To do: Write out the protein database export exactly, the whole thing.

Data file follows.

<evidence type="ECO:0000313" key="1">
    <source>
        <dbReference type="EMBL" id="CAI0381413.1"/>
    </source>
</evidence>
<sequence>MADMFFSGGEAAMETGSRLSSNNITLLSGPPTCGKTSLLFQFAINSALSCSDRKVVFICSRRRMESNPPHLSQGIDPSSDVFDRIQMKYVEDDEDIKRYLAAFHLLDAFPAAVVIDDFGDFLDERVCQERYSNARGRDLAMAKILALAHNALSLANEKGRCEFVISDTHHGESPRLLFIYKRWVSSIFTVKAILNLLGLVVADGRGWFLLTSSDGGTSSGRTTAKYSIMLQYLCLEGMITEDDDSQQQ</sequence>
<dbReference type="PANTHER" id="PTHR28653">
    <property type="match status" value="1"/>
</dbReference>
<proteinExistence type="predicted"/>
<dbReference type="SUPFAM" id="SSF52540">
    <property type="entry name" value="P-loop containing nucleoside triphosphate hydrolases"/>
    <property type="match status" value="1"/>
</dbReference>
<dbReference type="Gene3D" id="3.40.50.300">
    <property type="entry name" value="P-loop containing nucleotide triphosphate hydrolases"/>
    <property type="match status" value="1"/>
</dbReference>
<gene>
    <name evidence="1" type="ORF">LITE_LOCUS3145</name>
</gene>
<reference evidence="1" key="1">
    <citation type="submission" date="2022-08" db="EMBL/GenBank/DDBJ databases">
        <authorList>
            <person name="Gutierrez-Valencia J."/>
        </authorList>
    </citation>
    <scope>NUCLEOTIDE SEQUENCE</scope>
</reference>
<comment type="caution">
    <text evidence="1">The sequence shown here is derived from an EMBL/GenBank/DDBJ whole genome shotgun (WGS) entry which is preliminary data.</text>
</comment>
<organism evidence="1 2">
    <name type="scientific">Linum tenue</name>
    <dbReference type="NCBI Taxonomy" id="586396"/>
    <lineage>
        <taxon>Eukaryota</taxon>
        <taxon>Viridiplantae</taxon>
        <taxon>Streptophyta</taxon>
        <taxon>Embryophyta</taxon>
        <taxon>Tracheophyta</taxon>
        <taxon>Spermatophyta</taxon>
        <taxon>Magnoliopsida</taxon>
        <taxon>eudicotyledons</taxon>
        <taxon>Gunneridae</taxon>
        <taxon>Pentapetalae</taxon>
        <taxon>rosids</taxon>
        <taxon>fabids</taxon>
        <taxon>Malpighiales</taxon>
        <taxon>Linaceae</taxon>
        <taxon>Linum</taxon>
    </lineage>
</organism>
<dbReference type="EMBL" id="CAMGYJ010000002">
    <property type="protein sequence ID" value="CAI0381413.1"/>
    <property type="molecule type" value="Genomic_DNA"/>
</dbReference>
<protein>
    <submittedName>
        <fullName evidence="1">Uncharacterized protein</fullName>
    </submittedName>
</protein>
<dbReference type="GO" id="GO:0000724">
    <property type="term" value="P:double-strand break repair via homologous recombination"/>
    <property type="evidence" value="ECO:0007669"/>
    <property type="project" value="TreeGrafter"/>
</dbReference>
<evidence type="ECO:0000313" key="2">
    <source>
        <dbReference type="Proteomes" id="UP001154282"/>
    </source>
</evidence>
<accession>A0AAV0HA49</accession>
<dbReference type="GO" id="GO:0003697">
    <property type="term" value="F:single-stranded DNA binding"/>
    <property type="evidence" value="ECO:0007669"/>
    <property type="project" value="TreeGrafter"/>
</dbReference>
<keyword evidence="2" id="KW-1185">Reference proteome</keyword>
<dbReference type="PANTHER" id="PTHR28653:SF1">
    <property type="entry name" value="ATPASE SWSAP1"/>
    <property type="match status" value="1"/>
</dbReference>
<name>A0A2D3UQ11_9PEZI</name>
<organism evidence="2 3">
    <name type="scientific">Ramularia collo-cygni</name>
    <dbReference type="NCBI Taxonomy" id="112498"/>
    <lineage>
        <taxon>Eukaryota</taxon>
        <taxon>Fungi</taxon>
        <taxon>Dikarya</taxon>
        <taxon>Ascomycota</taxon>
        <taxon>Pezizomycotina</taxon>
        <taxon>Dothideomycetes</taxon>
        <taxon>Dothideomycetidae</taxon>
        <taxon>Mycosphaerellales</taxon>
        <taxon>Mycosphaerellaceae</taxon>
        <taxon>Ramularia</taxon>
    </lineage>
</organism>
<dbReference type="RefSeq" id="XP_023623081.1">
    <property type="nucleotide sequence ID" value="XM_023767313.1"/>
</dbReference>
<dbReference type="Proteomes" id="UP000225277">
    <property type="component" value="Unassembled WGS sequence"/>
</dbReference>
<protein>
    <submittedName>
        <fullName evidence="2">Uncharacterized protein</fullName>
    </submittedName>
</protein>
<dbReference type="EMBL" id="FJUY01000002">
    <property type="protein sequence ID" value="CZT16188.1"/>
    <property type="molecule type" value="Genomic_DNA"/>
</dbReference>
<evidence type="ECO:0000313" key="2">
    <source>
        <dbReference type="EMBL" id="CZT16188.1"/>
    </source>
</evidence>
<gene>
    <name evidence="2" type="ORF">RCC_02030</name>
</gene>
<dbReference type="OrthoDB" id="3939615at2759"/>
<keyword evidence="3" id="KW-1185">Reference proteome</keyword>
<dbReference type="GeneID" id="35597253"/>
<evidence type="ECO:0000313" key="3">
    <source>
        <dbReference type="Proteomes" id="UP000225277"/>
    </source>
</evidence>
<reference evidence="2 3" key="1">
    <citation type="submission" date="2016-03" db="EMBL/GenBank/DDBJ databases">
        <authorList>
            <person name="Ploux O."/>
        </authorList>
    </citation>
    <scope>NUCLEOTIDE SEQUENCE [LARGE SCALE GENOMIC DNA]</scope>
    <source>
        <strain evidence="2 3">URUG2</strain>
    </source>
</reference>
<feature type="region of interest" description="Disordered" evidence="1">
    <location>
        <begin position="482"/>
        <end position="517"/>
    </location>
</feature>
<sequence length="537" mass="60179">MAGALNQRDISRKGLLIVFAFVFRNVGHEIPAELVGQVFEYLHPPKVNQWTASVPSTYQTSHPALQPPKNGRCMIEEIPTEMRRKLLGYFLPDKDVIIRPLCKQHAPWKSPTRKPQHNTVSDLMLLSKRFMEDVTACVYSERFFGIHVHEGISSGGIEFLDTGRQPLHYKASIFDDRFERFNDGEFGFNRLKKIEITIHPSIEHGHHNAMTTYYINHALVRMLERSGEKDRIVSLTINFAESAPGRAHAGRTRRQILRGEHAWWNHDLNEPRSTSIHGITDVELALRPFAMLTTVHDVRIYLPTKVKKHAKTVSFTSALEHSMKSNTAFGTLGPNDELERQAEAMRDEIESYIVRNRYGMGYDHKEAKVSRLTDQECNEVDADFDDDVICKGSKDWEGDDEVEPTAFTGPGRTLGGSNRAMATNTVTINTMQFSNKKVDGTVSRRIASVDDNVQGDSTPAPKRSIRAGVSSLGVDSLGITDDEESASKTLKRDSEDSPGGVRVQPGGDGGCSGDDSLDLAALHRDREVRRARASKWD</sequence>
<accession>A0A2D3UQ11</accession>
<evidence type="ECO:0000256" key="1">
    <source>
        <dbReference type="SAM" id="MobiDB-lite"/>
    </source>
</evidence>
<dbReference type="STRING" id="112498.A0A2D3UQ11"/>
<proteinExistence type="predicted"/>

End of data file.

<evidence type="ECO:0000313" key="1">
    <source>
        <dbReference type="EMBL" id="CAI0381413.1"/>
    </source>
</evidence>
<sequence>MADMFFSGGEAAMETGSRLSSNNITLLSGPPTCGKTSLLFQFAINSALSCSDRKVVFICSRRRMESNPPHLSQGIDPSSDVFDRIQMKYVEDDEDIKRYLAAFHLLDAFPAAVVIDDFGDFLDERVCQERYSNARGRDLAMAKILALAHNALSLANEKGRCEFVISDTHHGESPRLLFIYKRWVSSIFTVKAILNLLGLVVADGRGWFLLTSSDGGTSSGRTTAKYSIMLQYLCLEGMITEDDDSQQQ</sequence>
<dbReference type="PANTHER" id="PTHR28653">
    <property type="match status" value="1"/>
</dbReference>
<proteinExistence type="predicted"/>
<dbReference type="SUPFAM" id="SSF52540">
    <property type="entry name" value="P-loop containing nucleoside triphosphate hydrolases"/>
    <property type="match status" value="1"/>
</dbReference>
<dbReference type="Gene3D" id="3.40.50.300">
    <property type="entry name" value="P-loop containing nucleotide triphosphate hydrolases"/>
    <property type="match status" value="1"/>
</dbReference>
<gene>
    <name evidence="1" type="ORF">LITE_LOCUS3145</name>
</gene>
<reference evidence="1" key="1">
    <citation type="submission" date="2022-08" db="EMBL/GenBank/DDBJ databases">
        <authorList>
            <person name="Gutierrez-Valencia J."/>
        </authorList>
    </citation>
    <scope>NUCLEOTIDE SEQUENCE</scope>
</reference>
<comment type="caution">
    <text evidence="1">The sequence shown here is derived from an EMBL/GenBank/DDBJ whole genome shotgun (WGS) entry which is preliminary data.</text>
</comment>
<organism evidence="1 2">
    <name type="scientific">Linum tenue</name>
    <dbReference type="NCBI Taxonomy" id="586396"/>
    <lineage>
        <taxon>Eukaryota</taxon>
        <taxon>Viridiplantae</taxon>
        <taxon>Streptophyta</taxon>
        <taxon>Embryophyta</taxon>
        <taxon>Tracheophyta</taxon>
        <taxon>Spermatophyta</taxon>
        <taxon>Magnoliopsida</taxon>
        <taxon>eudicotyledons</taxon>
        <taxon>Gunneridae</taxon>
        <taxon>Pentapetalae</taxon>
        <taxon>rosids</taxon>
        <taxon>fabids</taxon>
        <taxon>Malpighiales</taxon>
        <taxon>Linaceae</taxon>
        <taxon>Linum</taxon>
    </lineage>
</organism>
<dbReference type="EMBL" id="CAMGYJ010000002">
    <property type="protein sequence ID" value="CAI0381413.1"/>
    <property type="molecule type" value="Genomic_DNA"/>
</dbReference>
<protein>
    <submittedName>
        <fullName evidence="1">Uncharacterized protein</fullName>
    </submittedName>
</protein>
<dbReference type="GO" id="GO:0000724">
    <property type="term" value="P:double-strand break repair via homologous recombination"/>
    <property type="evidence" value="ECO:0007669"/>
    <property type="project" value="TreeGrafter"/>
</dbReference>
<evidence type="ECO:0000313" key="2">
    <source>
        <dbReference type="Proteomes" id="UP001154282"/>
    </source>
</evidence>
<accession>A0AAV0HA49</accession>
<dbReference type="GO" id="GO:0003697">
    <property type="term" value="F:single-stranded DNA binding"/>
    <property type="evidence" value="ECO:0007669"/>
    <property type="project" value="TreeGrafter"/>
</dbReference>
<keyword evidence="2" id="KW-1185">Reference proteome</keyword>
<dbReference type="PANTHER" id="PTHR28653:SF1">
    <property type="entry name" value="ATPASE SWSAP1"/>
    <property type="match status" value="1"/>
</dbReference>
<name>A0A2D3UQ11_9PEZI</name>
<organism evidence="2 3">
    <name type="scientific">Ramularia collo-cygni</name>
    <dbReference type="NCBI Taxonomy" id="112498"/>
    <lineage>
        <taxon>Eukaryota</taxon>
        <taxon>Fungi</taxon>
        <taxon>Dikarya</taxon>
        <taxon>Ascomycota</taxon>
        <taxon>Pezizomycotina</taxon>
        <taxon>Dothideomycetes</taxon>
        <taxon>Dothideomycetidae</taxon>
        <taxon>Mycosphaerellales</taxon>
        <taxon>Mycosphaerellaceae</taxon>
        <taxon>Ramularia</taxon>
    </lineage>
</organism>
<dbReference type="RefSeq" id="XP_023623081.1">
    <property type="nucleotide sequence ID" value="XM_023767313.1"/>
</dbReference>
<dbReference type="Proteomes" id="UP000225277">
    <property type="component" value="Unassembled WGS sequence"/>
</dbReference>
<protein>
    <submittedName>
        <fullName evidence="2">Uncharacterized protein</fullName>
    </submittedName>
</protein>
<dbReference type="EMBL" id="FJUY01000002">
    <property type="protein sequence ID" value="CZT16188.1"/>
    <property type="molecule type" value="Genomic_DNA"/>
</dbReference>
<evidence type="ECO:0000313" key="2">
    <source>
        <dbReference type="EMBL" id="CZT16188.1"/>
    </source>
</evidence>
<gene>
    <name evidence="2" type="ORF">RCC_02030</name>
</gene>
<dbReference type="OrthoDB" id="3939615at2759"/>
<keyword evidence="3" id="KW-1185">Reference proteome</keyword>
<dbReference type="GeneID" id="35597253"/>
<evidence type="ECO:0000313" key="3">
    <source>
        <dbReference type="Proteomes" id="UP000225277"/>
    </source>
</evidence>
<reference evidence="2 3" key="1">
    <citation type="submission" date="2016-03" db="EMBL/GenBank/DDBJ databases">
        <authorList>
            <person name="Ploux O."/>
        </authorList>
    </citation>
    <scope>NUCLEOTIDE SEQUENCE [LARGE SCALE GENOMIC DNA]</scope>
    <source>
        <strain evidence="2 3">URUG2</strain>
    </source>
</reference>
<feature type="region of interest" description="Disordered" evidence="1">
    <location>
        <begin position="482"/>
        <end position="517"/>
    </location>
</feature>
<sequence length="537" mass="60179">MAGALNQRDISRKGLLIVFAFVFRNVGHEIPAELVGQVFEYLHPPKVNQWTASVPSTYQTSHPALQPPKNGRCMIEEIPTEMRRKLLGYFLPDKDVIIRPLCKQHAPWKSPTRKPQHNTVSDLMLLSKRFMEDVTACVYSERFFGIHVHEGISSGGIEFLDTGRQPLHYKASIFDDRFERFNDGEFGFNRLKKIEITIHPSIEHGHHNAMTTYYINHALVRMLERSGEKDRIVSLTINFAESAPGRAHAGRTRRQILRGEHAWWNHDLNEPRSTSIHGITDVELALRPFAMLTTVHDVRIYLPTKVKKHAKTVSFTSALEHSMKSNTAFGTLGPNDELERQAEAMRDEIESYIVRNRYGMGYDHKEAKVSRLTDQECNEVDADFDDDVICKGSKDWEGDDEVEPTAFTGPGRTLGGSNRAMATNTVTINTMQFSNKKVDGTVSRRIASVDDNVQGDSTPAPKRSIRAGVSSLGVDSLGITDDEESASKTLKRDSEDSPGGVRVQPGGDGGCSGDDSLDLAALHRDREVRRARASKWD</sequence>
<accession>A0A2D3UQ11</accession>
<evidence type="ECO:0000256" key="1">
    <source>
        <dbReference type="SAM" id="MobiDB-lite"/>
    </source>
</evidence>
<dbReference type="STRING" id="112498.A0A2D3UQ11"/>
<proteinExistence type="predicted"/>